Marine Energy Program

Technology-Specific System Design and Validation

Project Name: Next-Generation River Power System

Project Team: Igiugig Village Council (lead), Ocean Renewable Power Company, University of Alaska Fairbanks, National Renewable Energy Laboratory, and Pacific Northwest National Laboratory

Lead Recipient Location: Igiugig, Alaska

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For the past 50 years, the Alaska Native village of Igiugig on the Kvichak River has depended on diesel fuel to power its homes and businesses, making the community dependent on a costly and sometimes unpredictable fuel delivery network. But in 2021, village members partnered with Maine-based Ocean Renewable Power Company to retrieve their first river energy device from the Kvichak River for maintenance and—with support from the U.S. Department of Energy’s (DOE) Office of Indian Energy—deployed a second device, marking important progress in the village’s goal to quit diesel by 2025.

These recent activities build on a partnership among DOE’s Water Power Technologies Office, the Igiugig Village Council, the state of Alaska, and Ocean Renewable Power Company to design and install a device that could generate energy from currents in the Kvichak River and help to reduce the village’s dependency on diesel fuel. As of 2021, this fully submerged 35-kilowatt river energy device, called the RivGen Power System, is the longest operating current energy converter in the United States and can provide nearly half of the village’s energy needs.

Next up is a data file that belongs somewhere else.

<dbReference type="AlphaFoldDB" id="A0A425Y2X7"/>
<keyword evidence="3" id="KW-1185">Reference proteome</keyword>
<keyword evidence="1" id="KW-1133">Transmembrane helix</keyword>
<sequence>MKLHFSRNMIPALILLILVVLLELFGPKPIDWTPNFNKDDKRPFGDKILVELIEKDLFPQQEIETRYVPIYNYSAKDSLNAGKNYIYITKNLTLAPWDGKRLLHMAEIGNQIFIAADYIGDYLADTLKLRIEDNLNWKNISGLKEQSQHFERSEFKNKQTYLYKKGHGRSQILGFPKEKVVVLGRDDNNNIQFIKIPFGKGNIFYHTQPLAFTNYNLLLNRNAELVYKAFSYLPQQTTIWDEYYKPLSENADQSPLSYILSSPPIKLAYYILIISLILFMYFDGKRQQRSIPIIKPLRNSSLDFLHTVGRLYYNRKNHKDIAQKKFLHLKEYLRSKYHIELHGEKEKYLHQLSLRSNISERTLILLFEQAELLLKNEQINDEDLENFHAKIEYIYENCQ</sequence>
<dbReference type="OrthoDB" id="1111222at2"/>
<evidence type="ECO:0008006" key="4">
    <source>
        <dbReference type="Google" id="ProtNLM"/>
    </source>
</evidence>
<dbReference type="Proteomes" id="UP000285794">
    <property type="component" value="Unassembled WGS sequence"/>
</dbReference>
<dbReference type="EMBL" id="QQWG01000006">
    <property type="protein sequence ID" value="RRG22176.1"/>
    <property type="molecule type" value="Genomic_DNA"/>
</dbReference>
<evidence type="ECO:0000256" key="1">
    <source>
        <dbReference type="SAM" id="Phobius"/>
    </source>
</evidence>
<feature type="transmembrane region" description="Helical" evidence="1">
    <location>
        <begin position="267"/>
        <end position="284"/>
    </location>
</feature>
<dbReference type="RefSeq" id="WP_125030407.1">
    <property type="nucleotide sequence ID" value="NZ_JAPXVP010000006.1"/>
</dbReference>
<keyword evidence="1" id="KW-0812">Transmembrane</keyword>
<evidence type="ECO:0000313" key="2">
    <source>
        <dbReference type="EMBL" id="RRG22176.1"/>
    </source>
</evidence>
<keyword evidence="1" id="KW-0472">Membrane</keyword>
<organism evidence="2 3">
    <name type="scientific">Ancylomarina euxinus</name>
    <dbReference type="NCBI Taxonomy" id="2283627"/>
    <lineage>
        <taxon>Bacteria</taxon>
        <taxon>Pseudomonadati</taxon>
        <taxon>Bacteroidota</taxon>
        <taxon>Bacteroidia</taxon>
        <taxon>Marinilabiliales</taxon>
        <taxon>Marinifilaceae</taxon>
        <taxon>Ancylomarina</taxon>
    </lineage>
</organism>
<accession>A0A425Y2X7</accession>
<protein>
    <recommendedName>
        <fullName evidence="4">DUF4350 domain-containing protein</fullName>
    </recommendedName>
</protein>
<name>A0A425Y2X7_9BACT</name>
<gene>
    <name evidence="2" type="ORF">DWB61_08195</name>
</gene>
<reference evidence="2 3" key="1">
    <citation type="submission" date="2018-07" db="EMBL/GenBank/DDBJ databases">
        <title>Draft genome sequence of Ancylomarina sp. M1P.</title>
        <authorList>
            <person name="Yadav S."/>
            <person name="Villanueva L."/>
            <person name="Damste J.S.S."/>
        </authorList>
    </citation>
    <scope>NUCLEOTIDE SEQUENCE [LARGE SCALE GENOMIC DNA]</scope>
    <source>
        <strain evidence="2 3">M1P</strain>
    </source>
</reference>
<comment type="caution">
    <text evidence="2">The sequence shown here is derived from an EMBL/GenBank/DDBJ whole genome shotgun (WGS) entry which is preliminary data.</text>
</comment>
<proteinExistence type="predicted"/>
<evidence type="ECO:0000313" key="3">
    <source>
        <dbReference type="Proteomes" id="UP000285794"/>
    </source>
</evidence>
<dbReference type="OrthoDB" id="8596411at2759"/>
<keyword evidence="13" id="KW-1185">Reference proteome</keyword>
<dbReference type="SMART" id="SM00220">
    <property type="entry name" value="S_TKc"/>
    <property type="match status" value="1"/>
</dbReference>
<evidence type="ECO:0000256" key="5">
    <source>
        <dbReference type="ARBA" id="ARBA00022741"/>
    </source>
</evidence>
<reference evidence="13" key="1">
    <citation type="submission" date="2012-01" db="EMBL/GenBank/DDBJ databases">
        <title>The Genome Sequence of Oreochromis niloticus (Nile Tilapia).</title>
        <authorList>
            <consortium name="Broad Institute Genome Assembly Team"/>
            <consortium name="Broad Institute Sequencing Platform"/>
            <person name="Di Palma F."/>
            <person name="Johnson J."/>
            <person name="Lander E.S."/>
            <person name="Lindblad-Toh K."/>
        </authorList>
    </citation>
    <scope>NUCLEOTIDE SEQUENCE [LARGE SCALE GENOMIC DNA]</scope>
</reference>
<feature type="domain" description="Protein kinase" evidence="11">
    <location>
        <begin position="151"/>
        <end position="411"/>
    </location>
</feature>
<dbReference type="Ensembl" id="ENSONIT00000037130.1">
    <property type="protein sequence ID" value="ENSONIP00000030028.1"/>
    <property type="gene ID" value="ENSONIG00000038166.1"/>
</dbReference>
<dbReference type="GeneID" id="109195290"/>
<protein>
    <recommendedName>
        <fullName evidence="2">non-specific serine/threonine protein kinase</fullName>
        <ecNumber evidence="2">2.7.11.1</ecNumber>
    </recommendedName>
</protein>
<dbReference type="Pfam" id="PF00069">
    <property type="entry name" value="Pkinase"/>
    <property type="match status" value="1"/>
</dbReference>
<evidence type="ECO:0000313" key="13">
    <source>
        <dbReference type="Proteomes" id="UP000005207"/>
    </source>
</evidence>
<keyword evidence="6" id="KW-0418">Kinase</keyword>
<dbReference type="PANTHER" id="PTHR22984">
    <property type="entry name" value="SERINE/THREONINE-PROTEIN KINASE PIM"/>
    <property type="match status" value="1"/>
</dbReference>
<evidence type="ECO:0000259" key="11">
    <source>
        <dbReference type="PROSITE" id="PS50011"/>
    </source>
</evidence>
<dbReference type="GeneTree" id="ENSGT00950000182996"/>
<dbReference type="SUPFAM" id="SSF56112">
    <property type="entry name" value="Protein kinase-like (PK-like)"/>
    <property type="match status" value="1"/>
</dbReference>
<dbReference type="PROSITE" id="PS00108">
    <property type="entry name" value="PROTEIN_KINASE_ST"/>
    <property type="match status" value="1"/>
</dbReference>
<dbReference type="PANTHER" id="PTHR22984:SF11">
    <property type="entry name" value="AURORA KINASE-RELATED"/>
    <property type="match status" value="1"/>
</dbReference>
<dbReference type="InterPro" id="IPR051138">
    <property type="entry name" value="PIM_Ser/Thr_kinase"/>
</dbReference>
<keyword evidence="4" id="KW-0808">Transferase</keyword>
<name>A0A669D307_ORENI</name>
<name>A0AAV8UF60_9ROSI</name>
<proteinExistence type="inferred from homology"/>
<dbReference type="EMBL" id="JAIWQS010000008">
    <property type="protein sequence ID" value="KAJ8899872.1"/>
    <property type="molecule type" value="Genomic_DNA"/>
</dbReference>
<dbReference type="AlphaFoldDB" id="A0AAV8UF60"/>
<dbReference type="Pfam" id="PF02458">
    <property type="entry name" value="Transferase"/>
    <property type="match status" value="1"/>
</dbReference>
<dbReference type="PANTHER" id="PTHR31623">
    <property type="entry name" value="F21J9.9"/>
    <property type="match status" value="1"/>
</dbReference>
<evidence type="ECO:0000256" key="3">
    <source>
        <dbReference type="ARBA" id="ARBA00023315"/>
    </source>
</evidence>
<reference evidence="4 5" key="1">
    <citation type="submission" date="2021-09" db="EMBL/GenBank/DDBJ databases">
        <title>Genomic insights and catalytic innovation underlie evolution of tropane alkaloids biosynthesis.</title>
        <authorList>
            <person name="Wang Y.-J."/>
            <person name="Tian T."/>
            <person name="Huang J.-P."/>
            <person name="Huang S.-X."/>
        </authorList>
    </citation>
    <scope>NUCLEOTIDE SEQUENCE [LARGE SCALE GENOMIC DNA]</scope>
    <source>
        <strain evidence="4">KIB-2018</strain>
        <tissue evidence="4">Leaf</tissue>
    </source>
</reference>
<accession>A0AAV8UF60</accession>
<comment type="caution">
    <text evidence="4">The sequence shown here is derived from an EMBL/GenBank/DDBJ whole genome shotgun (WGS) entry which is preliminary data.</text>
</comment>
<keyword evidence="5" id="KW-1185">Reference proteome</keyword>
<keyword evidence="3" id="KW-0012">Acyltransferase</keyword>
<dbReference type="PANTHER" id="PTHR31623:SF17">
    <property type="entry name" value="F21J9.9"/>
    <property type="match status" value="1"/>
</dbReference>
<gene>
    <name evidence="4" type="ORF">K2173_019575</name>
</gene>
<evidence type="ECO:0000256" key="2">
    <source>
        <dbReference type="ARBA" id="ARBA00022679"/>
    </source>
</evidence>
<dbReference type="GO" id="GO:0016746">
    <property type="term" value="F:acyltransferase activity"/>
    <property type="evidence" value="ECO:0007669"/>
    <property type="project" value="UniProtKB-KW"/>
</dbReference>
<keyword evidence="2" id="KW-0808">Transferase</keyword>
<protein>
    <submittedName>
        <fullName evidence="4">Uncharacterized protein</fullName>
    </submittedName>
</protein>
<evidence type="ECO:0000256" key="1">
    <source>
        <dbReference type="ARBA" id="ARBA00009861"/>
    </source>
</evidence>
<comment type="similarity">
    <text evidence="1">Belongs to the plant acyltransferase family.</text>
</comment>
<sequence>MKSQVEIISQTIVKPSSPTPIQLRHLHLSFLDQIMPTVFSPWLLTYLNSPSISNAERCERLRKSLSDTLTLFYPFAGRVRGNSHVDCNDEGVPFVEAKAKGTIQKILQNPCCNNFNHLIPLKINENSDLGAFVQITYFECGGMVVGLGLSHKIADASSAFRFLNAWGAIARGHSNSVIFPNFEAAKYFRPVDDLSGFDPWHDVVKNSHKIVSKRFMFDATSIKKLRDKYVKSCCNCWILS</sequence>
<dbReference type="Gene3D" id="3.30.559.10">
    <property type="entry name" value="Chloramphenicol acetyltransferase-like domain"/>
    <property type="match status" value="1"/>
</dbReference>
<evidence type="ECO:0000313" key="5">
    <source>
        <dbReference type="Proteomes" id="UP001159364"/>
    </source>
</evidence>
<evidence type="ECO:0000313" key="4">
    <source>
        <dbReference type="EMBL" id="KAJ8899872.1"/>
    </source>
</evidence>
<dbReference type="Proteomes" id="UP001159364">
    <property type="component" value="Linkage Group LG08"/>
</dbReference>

Aerial photo of two tidal turbines on the bank of a river.

The retrieved RivGen 2.0 (foreground) and the ready-for-deployment RivGen 2.1. Eventually, RivGen 2.0 will be installed downstream of 2.1, providing even more energy to the local community. Photo courtesy of Igiugig Village Council.

Critical to the success of Igiugig’s transition to clean energy is the experience and training of local community members during every stage of the project, including deployment, operations, maintenance, and retrieval of the RivGen system, which is 51.5 feet long, 46.9 feet wide, and 11.5 feet tall. As soon as summer 2022, both RivGen systems will operate concurrently, providing even more energy to the local community.

This project is one of the first long-term operational deployments of a river current device in the United States and has resulted in numerous collaborations with national laboratories and universities, including the National Renewable Energy Laboratory, Pacific Northwest National Laboratory, University of Alaska Fairbanks, University of Washington, and University of Maine. Igiugig is also the first tribal entity to receive a Federal Energy Regulatory Commission permit for a hydrokinetic project.

Technology-Specific System Design and Validation Projects